Earning a pair of Michelin stars at just 26 years old earmarked this chef as something rather special. Now in charge of a global restaurant empire, he hasn’t lost sight of the food issues that matter
Tom Aikens is a chef with a pretty inspirational career under his apron straps. With a career path that took him to the likes of David Cavalier’s, Pierre Koffman’s La Tante Clare, Pied-a-Terre,and Joel Robuchon in Paris, at just 26 years old he became the youngest ever British chef to be awarded two Michelin stars.
Committed to high-quality, ethically, sustainable produce and practice, the chef champions numerous worthwhile food causes – and seriously knows his onions…
As a child, you spent a lot of time in France. Did these trips inspire you to become a chef?
We spent most of our holidays in a tiny hamlet in Auvergne, where my father had an old barn. We had a damson tree and a couple of huge walnut trees. In early summer, the grass would be littered with fields of wild strawberries – we’d just sit and stuff our faces.
In the morning, we’d collect still-warm cows’milk from our neighbour. The cream on top was so rich and delicious, and it was rather sublime, especially on Cornflakes.
Together with visits to amazing local food markets, these food experiences made this period a very memorable part of my life. I think it did truly set me on my way to a career in food.
Your father and grandfather were in the wine trade – what impact did this have on your own appreciation?
My grandfather ran the wine side of Coleman’s of Norwich (not only famous for mustard!) until it closed down around 82/83 and my father started a wine shop and import/export wine company. He was very successful and, I’d say, a true pioneer of his time, dabbling in not only French but also New World wines.
From the age of 12, I was incredibly lucky to accompany him on business trips to France. It took over a day to get there from Norfolk, but we’d stop at a few wine producers on the way and have lunch in local bistros where the adults would discuss wine and politics while I tucked into a hearty salad or a big bowl of soup. On the odd occasion, I’d even get to sample a few glugs of wine – which I think was a ploy to send me to sleep.
Some days, my father would drop me any my brother off with a supplier so he could discuss business with his partners. We sometimes ended up picking grapes and sweeping out the cellars. As a result, my early exposure to French food and wine was quite significant.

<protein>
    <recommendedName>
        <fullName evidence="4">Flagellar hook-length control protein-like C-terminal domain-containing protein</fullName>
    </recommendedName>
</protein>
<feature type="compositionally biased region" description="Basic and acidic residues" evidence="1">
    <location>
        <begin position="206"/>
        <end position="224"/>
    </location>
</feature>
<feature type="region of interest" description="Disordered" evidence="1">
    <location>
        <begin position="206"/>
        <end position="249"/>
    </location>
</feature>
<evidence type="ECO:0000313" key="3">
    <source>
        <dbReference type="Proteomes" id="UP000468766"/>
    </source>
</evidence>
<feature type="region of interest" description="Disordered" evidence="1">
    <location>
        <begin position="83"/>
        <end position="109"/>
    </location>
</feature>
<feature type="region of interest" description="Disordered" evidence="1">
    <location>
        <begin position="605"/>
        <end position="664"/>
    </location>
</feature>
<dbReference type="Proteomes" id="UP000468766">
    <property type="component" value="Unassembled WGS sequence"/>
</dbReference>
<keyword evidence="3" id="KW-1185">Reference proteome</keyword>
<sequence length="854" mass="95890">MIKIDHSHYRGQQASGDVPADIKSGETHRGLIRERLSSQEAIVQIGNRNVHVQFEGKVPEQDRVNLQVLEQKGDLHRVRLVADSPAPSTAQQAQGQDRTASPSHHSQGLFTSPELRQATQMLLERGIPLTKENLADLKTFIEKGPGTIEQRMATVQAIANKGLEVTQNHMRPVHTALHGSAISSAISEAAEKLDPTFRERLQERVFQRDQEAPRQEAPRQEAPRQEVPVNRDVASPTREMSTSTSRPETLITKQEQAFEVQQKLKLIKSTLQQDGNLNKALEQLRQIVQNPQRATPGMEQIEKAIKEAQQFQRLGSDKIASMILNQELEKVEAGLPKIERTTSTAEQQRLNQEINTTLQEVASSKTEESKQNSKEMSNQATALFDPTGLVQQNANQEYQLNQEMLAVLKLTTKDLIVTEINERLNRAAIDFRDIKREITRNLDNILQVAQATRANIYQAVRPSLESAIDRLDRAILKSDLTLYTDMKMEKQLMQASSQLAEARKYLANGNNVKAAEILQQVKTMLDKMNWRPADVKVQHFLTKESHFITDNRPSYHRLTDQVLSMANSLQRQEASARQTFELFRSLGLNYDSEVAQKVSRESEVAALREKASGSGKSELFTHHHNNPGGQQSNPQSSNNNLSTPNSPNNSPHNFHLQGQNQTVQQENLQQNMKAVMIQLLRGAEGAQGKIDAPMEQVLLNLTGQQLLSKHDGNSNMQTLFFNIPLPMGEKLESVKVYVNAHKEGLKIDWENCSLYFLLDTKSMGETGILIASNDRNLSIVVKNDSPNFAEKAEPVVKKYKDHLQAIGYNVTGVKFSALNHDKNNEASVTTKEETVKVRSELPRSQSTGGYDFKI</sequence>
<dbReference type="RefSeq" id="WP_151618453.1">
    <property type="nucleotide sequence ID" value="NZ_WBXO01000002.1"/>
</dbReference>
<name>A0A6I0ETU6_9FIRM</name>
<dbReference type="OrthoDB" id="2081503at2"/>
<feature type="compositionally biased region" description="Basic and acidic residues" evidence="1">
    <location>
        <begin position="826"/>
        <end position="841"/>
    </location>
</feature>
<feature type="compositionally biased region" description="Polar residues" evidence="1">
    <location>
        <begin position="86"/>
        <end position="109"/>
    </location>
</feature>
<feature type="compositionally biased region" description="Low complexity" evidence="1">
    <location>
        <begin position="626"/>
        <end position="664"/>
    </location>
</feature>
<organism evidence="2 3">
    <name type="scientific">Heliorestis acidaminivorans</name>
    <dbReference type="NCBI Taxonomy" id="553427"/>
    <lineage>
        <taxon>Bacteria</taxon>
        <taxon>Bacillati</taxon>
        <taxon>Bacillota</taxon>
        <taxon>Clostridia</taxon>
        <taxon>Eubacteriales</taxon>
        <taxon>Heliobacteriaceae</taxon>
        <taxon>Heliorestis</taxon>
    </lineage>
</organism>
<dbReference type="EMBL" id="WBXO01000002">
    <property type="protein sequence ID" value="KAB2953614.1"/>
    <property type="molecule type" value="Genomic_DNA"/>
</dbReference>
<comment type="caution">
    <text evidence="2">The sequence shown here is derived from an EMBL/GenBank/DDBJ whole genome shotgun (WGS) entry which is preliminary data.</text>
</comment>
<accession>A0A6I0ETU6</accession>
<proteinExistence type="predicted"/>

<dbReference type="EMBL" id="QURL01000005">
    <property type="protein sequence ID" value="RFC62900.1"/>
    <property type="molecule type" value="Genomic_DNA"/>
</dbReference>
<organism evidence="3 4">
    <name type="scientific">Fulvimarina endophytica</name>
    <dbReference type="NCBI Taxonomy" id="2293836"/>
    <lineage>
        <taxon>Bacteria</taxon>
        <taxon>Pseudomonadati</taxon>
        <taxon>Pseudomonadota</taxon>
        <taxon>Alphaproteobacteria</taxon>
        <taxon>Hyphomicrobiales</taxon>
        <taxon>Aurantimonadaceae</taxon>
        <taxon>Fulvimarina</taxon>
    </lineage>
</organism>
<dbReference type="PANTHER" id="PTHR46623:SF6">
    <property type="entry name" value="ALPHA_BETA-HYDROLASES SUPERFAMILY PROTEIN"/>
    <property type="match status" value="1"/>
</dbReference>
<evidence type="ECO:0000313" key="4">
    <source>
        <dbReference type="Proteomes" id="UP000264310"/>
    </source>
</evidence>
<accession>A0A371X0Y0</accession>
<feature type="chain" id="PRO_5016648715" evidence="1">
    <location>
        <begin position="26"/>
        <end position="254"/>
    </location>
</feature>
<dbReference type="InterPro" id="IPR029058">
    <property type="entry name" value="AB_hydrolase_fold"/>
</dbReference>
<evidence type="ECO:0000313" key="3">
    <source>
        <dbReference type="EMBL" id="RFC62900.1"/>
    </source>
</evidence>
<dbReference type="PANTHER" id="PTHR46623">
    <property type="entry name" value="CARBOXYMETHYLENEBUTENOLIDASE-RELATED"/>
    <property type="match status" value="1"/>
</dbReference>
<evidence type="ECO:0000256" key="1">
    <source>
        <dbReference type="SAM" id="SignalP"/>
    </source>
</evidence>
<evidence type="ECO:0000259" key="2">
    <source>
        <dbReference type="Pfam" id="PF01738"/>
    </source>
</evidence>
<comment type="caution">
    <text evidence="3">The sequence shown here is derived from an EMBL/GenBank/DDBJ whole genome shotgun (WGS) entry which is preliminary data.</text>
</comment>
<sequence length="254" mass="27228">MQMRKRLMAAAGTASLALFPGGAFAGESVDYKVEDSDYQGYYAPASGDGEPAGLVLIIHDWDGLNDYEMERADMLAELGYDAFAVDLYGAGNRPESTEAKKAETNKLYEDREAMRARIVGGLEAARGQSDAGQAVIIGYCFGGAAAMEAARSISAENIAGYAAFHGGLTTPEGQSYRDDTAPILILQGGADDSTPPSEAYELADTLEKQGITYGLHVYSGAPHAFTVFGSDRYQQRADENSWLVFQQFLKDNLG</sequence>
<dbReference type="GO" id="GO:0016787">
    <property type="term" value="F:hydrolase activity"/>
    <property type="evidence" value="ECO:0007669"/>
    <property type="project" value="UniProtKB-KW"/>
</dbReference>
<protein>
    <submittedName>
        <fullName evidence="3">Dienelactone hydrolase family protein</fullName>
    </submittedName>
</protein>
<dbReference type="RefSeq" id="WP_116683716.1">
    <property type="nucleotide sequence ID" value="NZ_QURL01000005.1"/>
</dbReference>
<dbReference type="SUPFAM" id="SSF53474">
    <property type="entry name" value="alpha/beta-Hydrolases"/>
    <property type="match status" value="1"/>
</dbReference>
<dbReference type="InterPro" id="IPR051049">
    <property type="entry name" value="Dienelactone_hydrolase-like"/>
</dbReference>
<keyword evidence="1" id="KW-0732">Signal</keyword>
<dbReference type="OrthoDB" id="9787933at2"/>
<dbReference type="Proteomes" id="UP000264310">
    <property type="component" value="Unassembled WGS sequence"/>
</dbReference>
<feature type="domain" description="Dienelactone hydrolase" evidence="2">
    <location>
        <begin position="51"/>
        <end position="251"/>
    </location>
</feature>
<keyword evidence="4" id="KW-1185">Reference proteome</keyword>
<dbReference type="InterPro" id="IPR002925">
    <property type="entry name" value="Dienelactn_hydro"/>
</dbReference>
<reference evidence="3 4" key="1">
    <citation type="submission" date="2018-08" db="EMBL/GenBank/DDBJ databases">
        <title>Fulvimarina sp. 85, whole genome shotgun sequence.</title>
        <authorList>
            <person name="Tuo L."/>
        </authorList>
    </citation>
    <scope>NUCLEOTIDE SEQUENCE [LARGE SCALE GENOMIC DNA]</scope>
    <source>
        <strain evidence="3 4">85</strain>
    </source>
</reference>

You’ve worked with many legendary chefs – who do you count as mentors, and what was it like working for them?
Both Joel Robuchon and Pierre Koffmann contributed very much to making me the chef I am today. Working in their kitchens wasn’t easy, but that’s probably also where I learnt the most: from discipline through to team solidarity and cooking techniques.
You earned two Michelin stars at the age of just 26. How did you handle it?
It was a momentous time for me and a great honour. It certainly made me more determined to have my own restaurants and work hard with my team to gain recognition, but it was very very tough on a young lad in 1996.
To be honest, it was as tough as hell – if I had the opportunity to do it again in 2017, I’d most probably have carried on with my career and worked in other places around the world, as I was one of very few chefs that went to work out in another country and could speak another language.
Having ‘been there and done that’, then, what would your advice be to young chefs?
Go to work in another country. It’s better for you and your career than just staying in the UK. I am constantly telling young chefs to go and see the world – that’s definitely not to say that we don’t have amazing chefs in the UK, but it’s a smaller world now, and young talents need to spread their wings and knowledge as far as they can.
I’d also tell chefs to have a ‘bigger picture’10-year plan: decide on your aspirations, dreams and goals; and always strive for excellence. Then you’ll have a challenge, and that’s what life’s all about; rising to challenges will make you better equipped for the future when you stop being the student and are in charge of your own destiny.
You now have restaurants in London, Birmingham, Hong Kong, Dubai and Istanbul. How on earth do you keep track of what’s happening in them all?
I am very hands-on, surrounded by strong chefs. My lifestyle is very hectic and involves lots of travelling, but I wouldn’t open restaurants if I couldn’t be 100% involved. Something I’ve learnt over time, though, is that you do need to learn to let go and trust your team.
School Food Matters is another cause close to your heart – tell us a little more about your partnership…
I’ve been in involved as an Ambassador for this London charity for a decade. Run by the incredible Stephanie Wood, School Food Matters campaigns for fresh, sustainable food in school, and supports schools in teaching children about food origins, cooking, and healthy lifestyle.
It’s so important that future generations are aware of what they’re eating and can nutritionally provide for themselves. School Food Matters urges local authorities to improve school meals and support food education through growing, links with local farms, and cooking – I go in to schools myself and do lessons with the kids. Having two young daughters myself, it’s a cause I strongly believe in.
Interview: Zoe Perrett